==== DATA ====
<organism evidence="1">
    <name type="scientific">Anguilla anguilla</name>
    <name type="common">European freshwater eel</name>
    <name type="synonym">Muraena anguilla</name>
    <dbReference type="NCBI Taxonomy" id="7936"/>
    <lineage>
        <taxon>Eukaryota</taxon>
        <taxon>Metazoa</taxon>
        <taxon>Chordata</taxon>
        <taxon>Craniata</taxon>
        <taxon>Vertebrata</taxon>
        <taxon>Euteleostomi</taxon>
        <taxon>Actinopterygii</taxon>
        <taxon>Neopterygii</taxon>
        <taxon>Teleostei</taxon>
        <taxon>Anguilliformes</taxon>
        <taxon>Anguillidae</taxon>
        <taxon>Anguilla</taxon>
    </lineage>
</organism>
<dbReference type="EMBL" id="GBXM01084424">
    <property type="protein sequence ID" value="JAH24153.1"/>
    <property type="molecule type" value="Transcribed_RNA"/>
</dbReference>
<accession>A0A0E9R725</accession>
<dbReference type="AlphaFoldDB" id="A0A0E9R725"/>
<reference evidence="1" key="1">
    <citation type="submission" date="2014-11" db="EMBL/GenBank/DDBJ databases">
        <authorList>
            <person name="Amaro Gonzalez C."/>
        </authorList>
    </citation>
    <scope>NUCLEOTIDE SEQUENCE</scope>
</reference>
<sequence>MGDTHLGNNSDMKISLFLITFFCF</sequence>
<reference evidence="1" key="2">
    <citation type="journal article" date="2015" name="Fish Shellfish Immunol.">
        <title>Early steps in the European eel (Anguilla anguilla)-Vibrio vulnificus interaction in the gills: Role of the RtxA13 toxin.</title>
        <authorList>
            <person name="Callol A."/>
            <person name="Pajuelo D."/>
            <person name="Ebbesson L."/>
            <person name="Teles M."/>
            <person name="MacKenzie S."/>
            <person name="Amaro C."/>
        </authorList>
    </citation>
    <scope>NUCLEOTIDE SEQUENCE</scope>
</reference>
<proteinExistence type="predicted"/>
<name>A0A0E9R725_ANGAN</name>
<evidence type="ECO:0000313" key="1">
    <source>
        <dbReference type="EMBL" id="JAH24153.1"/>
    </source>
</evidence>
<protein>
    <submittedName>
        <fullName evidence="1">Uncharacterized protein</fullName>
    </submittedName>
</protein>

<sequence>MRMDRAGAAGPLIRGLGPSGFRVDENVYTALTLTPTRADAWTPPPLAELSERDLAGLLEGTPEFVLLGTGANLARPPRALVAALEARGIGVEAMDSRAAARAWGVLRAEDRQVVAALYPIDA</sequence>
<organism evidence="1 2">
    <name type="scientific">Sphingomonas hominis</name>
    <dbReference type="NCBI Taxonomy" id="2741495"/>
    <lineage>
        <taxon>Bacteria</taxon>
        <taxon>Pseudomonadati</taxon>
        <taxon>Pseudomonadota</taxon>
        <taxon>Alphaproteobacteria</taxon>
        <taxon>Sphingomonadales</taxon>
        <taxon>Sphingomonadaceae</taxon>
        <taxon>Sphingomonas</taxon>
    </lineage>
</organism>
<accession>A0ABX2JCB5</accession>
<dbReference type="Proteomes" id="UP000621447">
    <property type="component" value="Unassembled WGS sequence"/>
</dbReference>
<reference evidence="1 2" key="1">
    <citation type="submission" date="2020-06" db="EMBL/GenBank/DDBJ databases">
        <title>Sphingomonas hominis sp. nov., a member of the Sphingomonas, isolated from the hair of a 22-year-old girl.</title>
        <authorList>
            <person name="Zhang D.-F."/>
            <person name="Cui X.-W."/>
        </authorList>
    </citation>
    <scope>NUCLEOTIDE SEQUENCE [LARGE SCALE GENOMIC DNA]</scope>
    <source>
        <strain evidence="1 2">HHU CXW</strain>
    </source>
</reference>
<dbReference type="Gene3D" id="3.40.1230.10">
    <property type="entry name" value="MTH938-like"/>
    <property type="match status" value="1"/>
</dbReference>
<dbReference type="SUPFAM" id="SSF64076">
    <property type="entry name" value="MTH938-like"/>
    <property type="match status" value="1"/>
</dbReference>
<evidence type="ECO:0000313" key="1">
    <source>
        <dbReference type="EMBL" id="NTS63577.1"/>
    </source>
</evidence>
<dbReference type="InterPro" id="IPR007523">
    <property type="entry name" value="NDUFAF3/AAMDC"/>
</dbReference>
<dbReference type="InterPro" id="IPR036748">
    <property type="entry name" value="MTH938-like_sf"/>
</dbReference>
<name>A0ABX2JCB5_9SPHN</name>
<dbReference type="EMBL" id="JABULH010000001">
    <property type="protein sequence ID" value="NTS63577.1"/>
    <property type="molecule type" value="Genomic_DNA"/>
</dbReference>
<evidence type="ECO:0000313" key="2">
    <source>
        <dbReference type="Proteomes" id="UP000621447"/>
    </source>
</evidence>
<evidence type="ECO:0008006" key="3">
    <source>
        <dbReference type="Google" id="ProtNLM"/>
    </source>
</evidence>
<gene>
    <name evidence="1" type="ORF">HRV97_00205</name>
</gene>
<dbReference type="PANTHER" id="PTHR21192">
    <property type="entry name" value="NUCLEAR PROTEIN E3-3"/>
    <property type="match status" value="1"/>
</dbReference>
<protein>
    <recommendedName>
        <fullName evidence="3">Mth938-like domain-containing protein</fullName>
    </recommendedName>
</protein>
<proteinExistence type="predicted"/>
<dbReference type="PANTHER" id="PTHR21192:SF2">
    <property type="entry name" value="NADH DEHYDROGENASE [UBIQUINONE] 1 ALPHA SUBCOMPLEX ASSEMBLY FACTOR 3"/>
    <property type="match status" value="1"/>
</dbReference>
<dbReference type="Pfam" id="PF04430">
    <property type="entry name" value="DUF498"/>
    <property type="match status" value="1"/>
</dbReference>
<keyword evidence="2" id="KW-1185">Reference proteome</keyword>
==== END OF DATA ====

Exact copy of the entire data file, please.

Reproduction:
<organism evidence="1">
    <name type="scientific">Anguilla anguilla</name>
    <name type="common">European freshwater eel</name>
    <name type="synonym">Muraena anguilla</name>
    <dbReference type="NCBI Taxonomy" id="7936"/>
    <lineage>
        <taxon>Eukaryota</taxon>
        <taxon>Metazoa</taxon>
        <taxon>Chordata</taxon>
        <taxon>Craniata</taxon>
        <taxon>Vertebrata</taxon>
        <taxon>Euteleostomi</taxon>
        <taxon>Actinopterygii</taxon>
        <taxon>Neopterygii</taxon>
        <taxon>Teleostei</taxon>
        <taxon>Anguilliformes</taxon>
        <taxon>Anguillidae</taxon>
        <taxon>Anguilla</taxon>
    </lineage>
</organism>
<dbReference type="EMBL" id="GBXM01084424">
    <property type="protein sequence ID" value="JAH24153.1"/>
    <property type="molecule type" value="Transcribed_RNA"/>
</dbReference>
<accession>A0A0E9R725</accession>
<dbReference type="AlphaFoldDB" id="A0A0E9R725"/>
<reference evidence="1" key="1">
    <citation type="submission" date="2014-11" db="EMBL/GenBank/DDBJ databases">
        <authorList>
            <person name="Amaro Gonzalez C."/>
        </authorList>
    </citation>
    <scope>NUCLEOTIDE SEQUENCE</scope>
</reference>
<sequence>MGDTHLGNNSDMKISLFLITFFCF</sequence>
<reference evidence="1" key="2">
    <citation type="journal article" date="2015" name="Fish Shellfish Immunol.">
        <title>Early steps in the European eel (Anguilla anguilla)-Vibrio vulnificus interaction in the gills: Role of the RtxA13 toxin.</title>
        <authorList>
            <person name="Callol A."/>
            <person name="Pajuelo D."/>
            <person name="Ebbesson L."/>
            <person name="Teles M."/>
            <person name="MacKenzie S."/>
            <person name="Amaro C."/>
        </authorList>
    </citation>
    <scope>NUCLEOTIDE SEQUENCE</scope>
</reference>
<proteinExistence type="predicted"/>
<name>A0A0E9R725_ANGAN</name>
<evidence type="ECO:0000313" key="1">
    <source>
        <dbReference type="EMBL" id="JAH24153.1"/>
    </source>
</evidence>
<protein>
    <submittedName>
        <fullName evidence="1">Uncharacterized protein</fullName>
    </submittedName>
</protein>

<sequence>MRMDRAGAAGPLIRGLGPSGFRVDENVYTALTLTPTRADAWTPPPLAELSERDLAGLLEGTPEFVLLGTGANLARPPRALVAALEARGIGVEAMDSRAAARAWGVLRAEDRQVVAALYPIDA</sequence>
<organism evidence="1 2">
    <name type="scientific">Sphingomonas hominis</name>
    <dbReference type="NCBI Taxonomy" id="2741495"/>
    <lineage>
        <taxon>Bacteria</taxon>
        <taxon>Pseudomonadati</taxon>
        <taxon>Pseudomonadota</taxon>
        <taxon>Alphaproteobacteria</taxon>
        <taxon>Sphingomonadales</taxon>
        <taxon>Sphingomonadaceae</taxon>
        <taxon>Sphingomonas</taxon>
    </lineage>
</organism>
<accession>A0ABX2JCB5</accession>
<dbReference type="Proteomes" id="UP000621447">
    <property type="component" value="Unassembled WGS sequence"/>
</dbReference>
<reference evidence="1 2" key="1">
    <citation type="submission" date="2020-06" db="EMBL/GenBank/DDBJ databases">
        <title>Sphingomonas hominis sp. nov., a member of the Sphingomonas, isolated from the hair of a 22-year-old girl.</title>
        <authorList>
            <person name="Zhang D.-F."/>
            <person name="Cui X.-W."/>
        </authorList>
    </citation>
    <scope>NUCLEOTIDE SEQUENCE [LARGE SCALE GENOMIC DNA]</scope>
    <source>
        <strain evidence="1 2">HHU CXW</strain>
    </source>
</reference>
<dbReference type="Gene3D" id="3.40.1230.10">
    <property type="entry name" value="MTH938-like"/>
    <property type="match status" value="1"/>
</dbReference>
<dbReference type="SUPFAM" id="SSF64076">
    <property type="entry name" value="MTH938-like"/>
    <property type="match status" value="1"/>
</dbReference>
<evidence type="ECO:0000313" key="1">
    <source>
        <dbReference type="EMBL" id="NTS63577.1"/>
    </source>
</evidence>
<dbReference type="InterPro" id="IPR007523">
    <property type="entry name" value="NDUFAF3/AAMDC"/>
</dbReference>
<dbReference type="InterPro" id="IPR036748">
    <property type="entry name" value="MTH938-like_sf"/>
</dbReference>
<name>A0ABX2JCB5_9SPHN</name>
<dbReference type="EMBL" id="JABULH010000001">
    <property type="protein sequence ID" value="NTS63577.1"/>
    <property type="molecule type" value="Genomic_DNA"/>
</dbReference>
<evidence type="ECO:0000313" key="2">
    <source>
        <dbReference type="Proteomes" id="UP000621447"/>
    </source>
</evidence>
<evidence type="ECO:0008006" key="3">
    <source>
        <dbReference type="Google" id="ProtNLM"/>
    </source>
</evidence>
<gene>
    <name evidence="1" type="ORF">HRV97_00205</name>
</gene>
<dbReference type="PANTHER" id="PTHR21192">
    <property type="entry name" value="NUCLEAR PROTEIN E3-3"/>
    <property type="match status" value="1"/>
</dbReference>
<protein>
    <recommendedName>
        <fullName evidence="3">Mth938-like domain-containing protein</fullName>
    </recommendedName>
</protein>
<proteinExistence type="predicted"/>
<dbReference type="PANTHER" id="PTHR21192:SF2">
    <property type="entry name" value="NADH DEHYDROGENASE [UBIQUINONE] 1 ALPHA SUBCOMPLEX ASSEMBLY FACTOR 3"/>
    <property type="match status" value="1"/>
</dbReference>
<dbReference type="Pfam" id="PF04430">
    <property type="entry name" value="DUF498"/>
    <property type="match status" value="1"/>
</dbReference>
<keyword evidence="2" id="KW-1185">Reference proteome</keyword>